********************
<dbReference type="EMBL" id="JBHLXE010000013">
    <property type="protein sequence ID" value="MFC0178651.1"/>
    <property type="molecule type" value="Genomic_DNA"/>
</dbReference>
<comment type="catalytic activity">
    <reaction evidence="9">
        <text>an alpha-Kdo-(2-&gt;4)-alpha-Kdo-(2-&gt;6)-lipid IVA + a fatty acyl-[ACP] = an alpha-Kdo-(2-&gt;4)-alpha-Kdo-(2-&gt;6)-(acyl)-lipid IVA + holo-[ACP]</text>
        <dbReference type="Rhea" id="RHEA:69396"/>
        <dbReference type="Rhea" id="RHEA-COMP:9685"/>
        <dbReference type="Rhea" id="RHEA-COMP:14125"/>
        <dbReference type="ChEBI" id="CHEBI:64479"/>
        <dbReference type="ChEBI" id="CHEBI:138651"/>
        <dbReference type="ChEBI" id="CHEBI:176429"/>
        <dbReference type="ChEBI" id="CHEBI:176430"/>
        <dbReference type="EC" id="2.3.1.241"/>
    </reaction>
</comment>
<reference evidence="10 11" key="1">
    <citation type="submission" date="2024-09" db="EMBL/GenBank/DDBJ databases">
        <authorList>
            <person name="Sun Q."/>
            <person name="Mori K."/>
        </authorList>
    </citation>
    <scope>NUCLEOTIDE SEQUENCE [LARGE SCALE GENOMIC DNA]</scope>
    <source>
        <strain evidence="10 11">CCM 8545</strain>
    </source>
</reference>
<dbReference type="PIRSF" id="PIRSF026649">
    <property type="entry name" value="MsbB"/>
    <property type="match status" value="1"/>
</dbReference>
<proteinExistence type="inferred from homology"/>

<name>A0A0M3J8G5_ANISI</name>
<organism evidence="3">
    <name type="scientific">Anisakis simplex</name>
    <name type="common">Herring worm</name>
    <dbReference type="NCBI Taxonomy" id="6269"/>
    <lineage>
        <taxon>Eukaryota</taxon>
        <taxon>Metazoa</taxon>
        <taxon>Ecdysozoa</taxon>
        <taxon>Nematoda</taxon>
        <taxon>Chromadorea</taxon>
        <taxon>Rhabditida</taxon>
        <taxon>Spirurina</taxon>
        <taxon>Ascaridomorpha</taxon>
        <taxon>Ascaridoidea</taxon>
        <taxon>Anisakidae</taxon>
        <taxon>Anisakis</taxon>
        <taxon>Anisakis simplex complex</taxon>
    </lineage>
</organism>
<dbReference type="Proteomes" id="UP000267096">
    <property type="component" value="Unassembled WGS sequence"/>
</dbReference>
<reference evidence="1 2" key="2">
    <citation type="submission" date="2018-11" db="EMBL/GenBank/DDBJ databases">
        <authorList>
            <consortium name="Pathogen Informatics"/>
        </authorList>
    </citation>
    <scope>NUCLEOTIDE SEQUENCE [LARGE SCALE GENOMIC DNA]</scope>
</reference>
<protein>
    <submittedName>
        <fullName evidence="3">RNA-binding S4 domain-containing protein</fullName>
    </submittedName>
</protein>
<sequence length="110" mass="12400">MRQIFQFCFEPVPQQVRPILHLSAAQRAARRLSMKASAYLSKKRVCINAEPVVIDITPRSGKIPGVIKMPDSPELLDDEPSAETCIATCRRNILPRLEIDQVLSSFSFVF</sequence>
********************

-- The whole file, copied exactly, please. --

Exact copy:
<dbReference type="EMBL" id="JBHLXE010000013">
    <property type="protein sequence ID" value="MFC0178651.1"/>
    <property type="molecule type" value="Genomic_DNA"/>
</dbReference>
<comment type="catalytic activity">
    <reaction evidence="9">
        <text>an alpha-Kdo-(2-&gt;4)-alpha-Kdo-(2-&gt;6)-lipid IVA + a fatty acyl-[ACP] = an alpha-Kdo-(2-&gt;4)-alpha-Kdo-(2-&gt;6)-(acyl)-lipid IVA + holo-[ACP]</text>
        <dbReference type="Rhea" id="RHEA:69396"/>
        <dbReference type="Rhea" id="RHEA-COMP:9685"/>
        <dbReference type="Rhea" id="RHEA-COMP:14125"/>
        <dbReference type="ChEBI" id="CHEBI:64479"/>
        <dbReference type="ChEBI" id="CHEBI:138651"/>
        <dbReference type="ChEBI" id="CHEBI:176429"/>
        <dbReference type="ChEBI" id="CHEBI:176430"/>
        <dbReference type="EC" id="2.3.1.241"/>
    </reaction>
</comment>
<reference evidence="10 11" key="1">
    <citation type="submission" date="2024-09" db="EMBL/GenBank/DDBJ databases">
        <authorList>
            <person name="Sun Q."/>
            <person name="Mori K."/>
        </authorList>
    </citation>
    <scope>NUCLEOTIDE SEQUENCE [LARGE SCALE GENOMIC DNA]</scope>
    <source>
        <strain evidence="10 11">CCM 8545</strain>
    </source>
</reference>
<dbReference type="PIRSF" id="PIRSF026649">
    <property type="entry name" value="MsbB"/>
    <property type="match status" value="1"/>
</dbReference>
<proteinExistence type="inferred from homology"/>

<name>A0A0M3J8G5_ANISI</name>
<organism evidence="3">
    <name type="scientific">Anisakis simplex</name>
    <name type="common">Herring worm</name>
    <dbReference type="NCBI Taxonomy" id="6269"/>
    <lineage>
        <taxon>Eukaryota</taxon>
        <taxon>Metazoa</taxon>
        <taxon>Ecdysozoa</taxon>
        <taxon>Nematoda</taxon>
        <taxon>Chromadorea</taxon>
        <taxon>Rhabditida</taxon>
        <taxon>Spirurina</taxon>
        <taxon>Ascaridomorpha</taxon>
        <taxon>Ascaridoidea</taxon>
        <taxon>Anisakidae</taxon>
        <taxon>Anisakis</taxon>
        <taxon>Anisakis simplex complex</taxon>
    </lineage>
</organism>
<dbReference type="Proteomes" id="UP000267096">
    <property type="component" value="Unassembled WGS sequence"/>
</dbReference>
<reference evidence="1 2" key="2">
    <citation type="submission" date="2018-11" db="EMBL/GenBank/DDBJ databases">
        <authorList>
            <consortium name="Pathogen Informatics"/>
        </authorList>
    </citation>
    <scope>NUCLEOTIDE SEQUENCE [LARGE SCALE GENOMIC DNA]</scope>
</reference>
<protein>
    <submittedName>
        <fullName evidence="3">RNA-binding S4 domain-containing protein</fullName>
    </submittedName>
</protein>
<sequence length="110" mass="12400">MRQIFQFCFEPVPQQVRPILHLSAAQRAARRLSMKASAYLSKKRVCINAEPVVIDITPRSGKIPGVIKMPDSPELLDDEPSAETCIATCRRNILPRLEIDQVLSSFSFVF</sequence>